I'm tackling a binary classification task, data is class-balanced. I'm training a multi-layer perceptron on this data. To estimate accuracy on unseen samples, I decided to perform $10$-fold cross validation. However, estimated validation accuracies on the $10$ folds have high variance ($\mu \simeq 63\%, \sigma \simeq 3\%$).

My first reaction was suspecting this is due to the random initialization of the neural network and local minima. So I decided to repeat the training/validation for each fold, to see if the variance was caused by local minima. I was wrong. The model does a consistent job within the same fold, it appears that some folds are "easier" than others.

What does this tell me about the dataset? What can be done further to have a better estimate?

  • $\begingroup$ Couple of questions here: Why use a shallow neural network with CV? This is old school. Did you try other learning algorithms, e.g. Random Forest or XGBoost? Did you have a look at accuracy metrics such as precision/recall per class? $\endgroup$ – Digio Feb 8 '19 at 10:23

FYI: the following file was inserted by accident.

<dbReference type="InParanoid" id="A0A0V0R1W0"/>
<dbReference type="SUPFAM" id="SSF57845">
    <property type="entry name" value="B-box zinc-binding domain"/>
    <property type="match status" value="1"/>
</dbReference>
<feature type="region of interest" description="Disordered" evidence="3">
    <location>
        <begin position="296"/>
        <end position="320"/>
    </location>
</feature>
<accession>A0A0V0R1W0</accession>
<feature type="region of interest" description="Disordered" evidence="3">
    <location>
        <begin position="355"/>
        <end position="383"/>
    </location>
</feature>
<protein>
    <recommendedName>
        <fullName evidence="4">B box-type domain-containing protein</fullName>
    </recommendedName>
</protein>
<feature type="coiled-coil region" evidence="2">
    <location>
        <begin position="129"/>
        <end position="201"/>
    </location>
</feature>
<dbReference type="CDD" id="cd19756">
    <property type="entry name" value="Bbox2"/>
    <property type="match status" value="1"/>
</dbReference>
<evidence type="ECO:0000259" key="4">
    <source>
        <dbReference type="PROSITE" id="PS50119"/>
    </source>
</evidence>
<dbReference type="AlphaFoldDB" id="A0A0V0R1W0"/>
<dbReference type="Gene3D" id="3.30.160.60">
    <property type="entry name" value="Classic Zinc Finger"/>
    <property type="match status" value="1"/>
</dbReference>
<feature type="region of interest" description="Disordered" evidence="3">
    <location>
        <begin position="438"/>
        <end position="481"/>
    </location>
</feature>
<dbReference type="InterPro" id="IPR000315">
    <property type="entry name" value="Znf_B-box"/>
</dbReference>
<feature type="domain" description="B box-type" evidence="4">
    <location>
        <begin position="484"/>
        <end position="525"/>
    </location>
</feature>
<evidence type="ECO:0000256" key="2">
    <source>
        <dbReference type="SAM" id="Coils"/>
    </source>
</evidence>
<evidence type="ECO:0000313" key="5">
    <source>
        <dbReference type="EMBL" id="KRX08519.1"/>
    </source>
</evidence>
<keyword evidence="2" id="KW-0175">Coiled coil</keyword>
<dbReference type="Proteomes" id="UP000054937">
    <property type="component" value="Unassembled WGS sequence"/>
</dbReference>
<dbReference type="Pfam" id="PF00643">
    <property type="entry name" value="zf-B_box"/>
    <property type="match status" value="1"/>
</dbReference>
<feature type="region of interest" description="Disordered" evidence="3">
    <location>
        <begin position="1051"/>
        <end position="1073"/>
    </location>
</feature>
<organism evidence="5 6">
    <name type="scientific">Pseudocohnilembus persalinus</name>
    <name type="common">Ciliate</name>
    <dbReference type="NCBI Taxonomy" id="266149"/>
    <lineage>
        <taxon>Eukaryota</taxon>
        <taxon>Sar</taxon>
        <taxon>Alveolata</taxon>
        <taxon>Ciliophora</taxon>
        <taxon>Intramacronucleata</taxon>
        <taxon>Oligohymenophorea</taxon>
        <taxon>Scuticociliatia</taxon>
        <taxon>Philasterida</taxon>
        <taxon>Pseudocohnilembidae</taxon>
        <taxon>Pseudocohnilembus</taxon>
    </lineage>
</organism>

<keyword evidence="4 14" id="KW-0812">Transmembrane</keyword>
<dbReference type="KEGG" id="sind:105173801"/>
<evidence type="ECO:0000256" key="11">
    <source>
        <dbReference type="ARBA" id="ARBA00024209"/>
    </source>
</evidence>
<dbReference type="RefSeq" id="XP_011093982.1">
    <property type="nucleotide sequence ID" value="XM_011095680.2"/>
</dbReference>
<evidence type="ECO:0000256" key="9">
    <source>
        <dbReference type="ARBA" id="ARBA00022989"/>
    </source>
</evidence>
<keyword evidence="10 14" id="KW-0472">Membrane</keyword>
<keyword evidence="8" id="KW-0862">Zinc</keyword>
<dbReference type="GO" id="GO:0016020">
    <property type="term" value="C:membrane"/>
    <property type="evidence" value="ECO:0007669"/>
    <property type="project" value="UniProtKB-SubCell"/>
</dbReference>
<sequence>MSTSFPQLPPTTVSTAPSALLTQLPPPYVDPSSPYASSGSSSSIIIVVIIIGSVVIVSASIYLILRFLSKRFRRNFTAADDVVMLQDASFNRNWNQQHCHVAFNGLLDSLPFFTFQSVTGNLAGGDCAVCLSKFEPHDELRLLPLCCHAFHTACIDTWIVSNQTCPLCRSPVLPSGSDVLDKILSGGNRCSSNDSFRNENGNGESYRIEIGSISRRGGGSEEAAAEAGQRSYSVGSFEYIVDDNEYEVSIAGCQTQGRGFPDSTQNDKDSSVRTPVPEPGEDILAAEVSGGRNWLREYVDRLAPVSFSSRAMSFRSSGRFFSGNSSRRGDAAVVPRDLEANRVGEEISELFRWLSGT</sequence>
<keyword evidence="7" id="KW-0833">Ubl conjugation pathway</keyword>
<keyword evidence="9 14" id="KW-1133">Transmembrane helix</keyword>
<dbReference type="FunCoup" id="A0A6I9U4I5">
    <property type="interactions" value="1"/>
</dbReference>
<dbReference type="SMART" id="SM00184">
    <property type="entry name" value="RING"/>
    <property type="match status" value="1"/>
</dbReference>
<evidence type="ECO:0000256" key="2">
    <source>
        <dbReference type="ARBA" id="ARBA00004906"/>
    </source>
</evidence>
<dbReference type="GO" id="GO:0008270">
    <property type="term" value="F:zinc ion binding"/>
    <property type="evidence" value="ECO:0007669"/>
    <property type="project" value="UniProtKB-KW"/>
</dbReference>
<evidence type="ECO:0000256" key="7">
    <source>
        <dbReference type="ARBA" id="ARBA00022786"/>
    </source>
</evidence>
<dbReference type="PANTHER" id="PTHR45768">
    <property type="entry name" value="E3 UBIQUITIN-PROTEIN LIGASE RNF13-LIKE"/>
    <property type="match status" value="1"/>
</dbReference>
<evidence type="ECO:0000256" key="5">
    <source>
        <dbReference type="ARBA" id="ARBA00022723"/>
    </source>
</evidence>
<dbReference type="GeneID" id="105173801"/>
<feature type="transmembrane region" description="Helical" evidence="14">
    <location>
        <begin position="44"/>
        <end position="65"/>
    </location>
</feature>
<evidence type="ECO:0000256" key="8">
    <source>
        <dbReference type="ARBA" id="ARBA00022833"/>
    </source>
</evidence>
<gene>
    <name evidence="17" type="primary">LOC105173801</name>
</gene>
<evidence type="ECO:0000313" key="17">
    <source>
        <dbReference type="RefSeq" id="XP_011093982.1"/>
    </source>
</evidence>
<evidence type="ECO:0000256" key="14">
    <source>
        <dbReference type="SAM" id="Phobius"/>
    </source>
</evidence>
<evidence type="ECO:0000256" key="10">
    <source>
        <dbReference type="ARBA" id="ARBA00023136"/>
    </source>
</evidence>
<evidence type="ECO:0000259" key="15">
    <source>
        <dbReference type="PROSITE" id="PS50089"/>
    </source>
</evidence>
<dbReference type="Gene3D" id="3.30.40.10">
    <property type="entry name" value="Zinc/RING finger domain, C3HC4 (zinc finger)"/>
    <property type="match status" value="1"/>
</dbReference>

• $\begingroup$ @Digio my data is very high-dimensional, and I will form an ensemble of the resulting networks after CV. $\endgroup$ – Adel Redjimi Feb 8 '19 at 10:53
  • $\begingroup$ Out of curiosity, what made you follow this specific approach? $\endgroup$ – Digio Feb 8 '19 at 11:13

A few thoughts:

  • for a (true) accuracy of $p = 63\,\%$, a standard deviation of the observed accuracy $s_{\hat p}$ of 3 % would be expected for testing with roughly 250 cases (using binomial distribution): $$s_{\hat p} = \sqrt{\frac{p (1-p)}{n_{tested}}}$$

    As you compare observed accuracy across folds, that would be 250 cases in each fold. So if your data set isn't $\gg$ 2500 cases, you probably just ran into the fact that accuracy (and other figures of merit that are fractions of tested cases) has rather bad variance properties.

  • Of course, you can also accidentally run into easy or difficult train/test splits for the surrogate models.
    You can separate this instability wrt. exchanging training cases from the variance due to the tested cases above using iterated/repeated k-fold cross validation: repeating the 10-fold with different 10 splits allows you directly to compare predictions for the same case but predicted by models obtained from slightly different training sets. See e.g. our paper Beleites, C. & Salzer, R.: Assessing and improving the stability of chemometric models in small sample size situations, Anal Bioanal Chem, 390, 1261-1271 (2008). DOI: 10.1007/s00216-007-1818-6
  • And, as your classifier isn't fully deterministic, that is another source of variance (which you've already ruled out).
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